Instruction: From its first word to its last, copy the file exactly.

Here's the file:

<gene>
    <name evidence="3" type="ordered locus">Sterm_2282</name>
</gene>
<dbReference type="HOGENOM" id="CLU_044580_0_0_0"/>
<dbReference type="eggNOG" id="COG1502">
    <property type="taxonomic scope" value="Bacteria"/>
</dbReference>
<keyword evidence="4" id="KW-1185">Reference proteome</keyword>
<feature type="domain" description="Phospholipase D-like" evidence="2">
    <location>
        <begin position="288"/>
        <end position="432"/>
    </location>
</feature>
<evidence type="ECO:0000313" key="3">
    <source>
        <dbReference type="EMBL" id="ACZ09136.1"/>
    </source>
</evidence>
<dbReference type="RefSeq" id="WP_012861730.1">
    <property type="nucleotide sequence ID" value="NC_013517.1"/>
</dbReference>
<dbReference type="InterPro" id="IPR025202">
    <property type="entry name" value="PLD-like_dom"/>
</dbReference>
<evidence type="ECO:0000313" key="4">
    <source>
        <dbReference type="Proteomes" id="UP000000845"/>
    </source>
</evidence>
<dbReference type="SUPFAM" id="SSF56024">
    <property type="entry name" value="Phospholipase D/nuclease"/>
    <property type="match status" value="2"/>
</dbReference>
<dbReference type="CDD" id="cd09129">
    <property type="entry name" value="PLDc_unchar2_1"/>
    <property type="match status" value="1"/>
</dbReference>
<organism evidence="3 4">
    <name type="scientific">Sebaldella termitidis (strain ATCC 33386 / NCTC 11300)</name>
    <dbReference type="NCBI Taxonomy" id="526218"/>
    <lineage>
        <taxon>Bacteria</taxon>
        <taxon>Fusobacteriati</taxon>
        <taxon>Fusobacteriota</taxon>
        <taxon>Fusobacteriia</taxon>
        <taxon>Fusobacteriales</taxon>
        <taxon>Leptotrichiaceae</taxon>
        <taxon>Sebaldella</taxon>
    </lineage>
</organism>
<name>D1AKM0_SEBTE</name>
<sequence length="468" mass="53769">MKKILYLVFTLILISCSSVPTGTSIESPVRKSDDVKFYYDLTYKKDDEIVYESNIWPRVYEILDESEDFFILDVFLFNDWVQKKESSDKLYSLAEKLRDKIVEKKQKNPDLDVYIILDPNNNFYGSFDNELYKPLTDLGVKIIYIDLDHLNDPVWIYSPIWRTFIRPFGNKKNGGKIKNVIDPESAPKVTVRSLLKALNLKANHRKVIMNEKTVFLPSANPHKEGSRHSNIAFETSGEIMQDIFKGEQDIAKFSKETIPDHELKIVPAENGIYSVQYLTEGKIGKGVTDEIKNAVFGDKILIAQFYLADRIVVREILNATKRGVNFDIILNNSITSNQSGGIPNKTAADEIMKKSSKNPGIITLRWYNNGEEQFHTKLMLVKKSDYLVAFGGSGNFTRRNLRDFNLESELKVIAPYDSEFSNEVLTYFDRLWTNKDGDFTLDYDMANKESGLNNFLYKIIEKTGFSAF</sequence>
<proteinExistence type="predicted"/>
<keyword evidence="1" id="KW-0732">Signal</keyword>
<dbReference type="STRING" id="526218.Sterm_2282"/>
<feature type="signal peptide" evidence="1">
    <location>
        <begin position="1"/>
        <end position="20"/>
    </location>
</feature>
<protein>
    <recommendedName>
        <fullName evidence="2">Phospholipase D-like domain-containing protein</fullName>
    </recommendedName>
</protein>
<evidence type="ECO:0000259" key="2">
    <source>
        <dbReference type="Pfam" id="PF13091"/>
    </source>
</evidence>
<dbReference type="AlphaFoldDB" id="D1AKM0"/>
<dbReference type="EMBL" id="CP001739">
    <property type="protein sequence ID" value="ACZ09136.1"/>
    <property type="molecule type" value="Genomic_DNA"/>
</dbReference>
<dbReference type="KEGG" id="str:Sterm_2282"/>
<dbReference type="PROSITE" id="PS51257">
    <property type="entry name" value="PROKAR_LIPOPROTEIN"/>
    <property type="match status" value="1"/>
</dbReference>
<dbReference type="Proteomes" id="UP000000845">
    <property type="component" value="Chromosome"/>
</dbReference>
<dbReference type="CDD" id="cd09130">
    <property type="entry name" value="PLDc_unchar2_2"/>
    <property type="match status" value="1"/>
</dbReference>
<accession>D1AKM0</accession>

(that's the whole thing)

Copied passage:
<gene>
    <name evidence="3" type="ordered locus">Sterm_2282</name>
</gene>
<dbReference type="HOGENOM" id="CLU_044580_0_0_0"/>
<dbReference type="eggNOG" id="COG1502">
    <property type="taxonomic scope" value="Bacteria"/>
</dbReference>
<keyword evidence="4" id="KW-1185">Reference proteome</keyword>
<feature type="domain" description="Phospholipase D-like" evidence="2">
    <location>
        <begin position="288"/>
        <end position="432"/>
    </location>
</feature>
<evidence type="ECO:0000313" key="3">
    <source>
        <dbReference type="EMBL" id="ACZ09136.1"/>
    </source>
</evidence>
<dbReference type="RefSeq" id="WP_012861730.1">
    <property type="nucleotide sequence ID" value="NC_013517.1"/>
</dbReference>
<dbReference type="InterPro" id="IPR025202">
    <property type="entry name" value="PLD-like_dom"/>
</dbReference>
<evidence type="ECO:0000313" key="4">
    <source>
        <dbReference type="Proteomes" id="UP000000845"/>
    </source>
</evidence>
<dbReference type="SUPFAM" id="SSF56024">
    <property type="entry name" value="Phospholipase D/nuclease"/>
    <property type="match status" value="2"/>
</dbReference>
<dbReference type="CDD" id="cd09129">
    <property type="entry name" value="PLDc_unchar2_1"/>
    <property type="match status" value="1"/>
</dbReference>
<organism evidence="3 4">
    <name type="scientific">Sebaldella termitidis (strain ATCC 33386 / NCTC 11300)</name>
    <dbReference type="NCBI Taxonomy" id="526218"/>
    <lineage>
        <taxon>Bacteria</taxon>
        <taxon>Fusobacteriati</taxon>
        <taxon>Fusobacteriota</taxon>
        <taxon>Fusobacteriia</taxon>
        <taxon>Fusobacteriales</taxon>
        <taxon>Leptotrichiaceae</taxon>
        <taxon>Sebaldella</taxon>
    </lineage>
</organism>
<name>D1AKM0_SEBTE</name>
<sequence length="468" mass="53769">MKKILYLVFTLILISCSSVPTGTSIESPVRKSDDVKFYYDLTYKKDDEIVYESNIWPRVYEILDESEDFFILDVFLFNDWVQKKESSDKLYSLAEKLRDKIVEKKQKNPDLDVYIILDPNNNFYGSFDNELYKPLTDLGVKIIYIDLDHLNDPVWIYSPIWRTFIRPFGNKKNGGKIKNVIDPESAPKVTVRSLLKALNLKANHRKVIMNEKTVFLPSANPHKEGSRHSNIAFETSGEIMQDIFKGEQDIAKFSKETIPDHELKIVPAENGIYSVQYLTEGKIGKGVTDEIKNAVFGDKILIAQFYLADRIVVREILNATKRGVNFDIILNNSITSNQSGGIPNKTAADEIMKKSSKNPGIITLRWYNNGEEQFHTKLMLVKKSDYLVAFGGSGNFTRRNLRDFNLESELKVIAPYDSEFSNEVLTYFDRLWTNKDGDFTLDYDMANKESGLNNFLYKIIEKTGFSAF</sequence>
<proteinExistence type="predicted"/>
<keyword evidence="1" id="KW-0732">Signal</keyword>
<dbReference type="STRING" id="526218.Sterm_2282"/>
<feature type="signal peptide" evidence="1">
    <location>
        <begin position="1"/>
        <end position="20"/>
    </location>
</feature>
<protein>
    <recommendedName>
        <fullName evidence="2">Phospholipase D-like domain-containing protein</fullName>
    </recommendedName>
</protein>
<evidence type="ECO:0000259" key="2">
    <source>
        <dbReference type="Pfam" id="PF13091"/>
    </source>
</evidence>
<dbReference type="AlphaFoldDB" id="D1AKM0"/>
<dbReference type="EMBL" id="CP001739">
    <property type="protein sequence ID" value="ACZ09136.1"/>
    <property type="molecule type" value="Genomic_DNA"/>
</dbReference>
<dbReference type="KEGG" id="str:Sterm_2282"/>
<dbReference type="PROSITE" id="PS51257">
    <property type="entry name" value="PROKAR_LIPOPROTEIN"/>
    <property type="match status" value="1"/>
</dbReference>
<dbReference type="Proteomes" id="UP000000845">
    <property type="component" value="Chromosome"/>
</dbReference>
<dbReference type="CDD" id="cd09130">
    <property type="entry name" value="PLDc_unchar2_2"/>
    <property type="match status" value="1"/>
</dbReference>
<accession>D1AKM0</accession>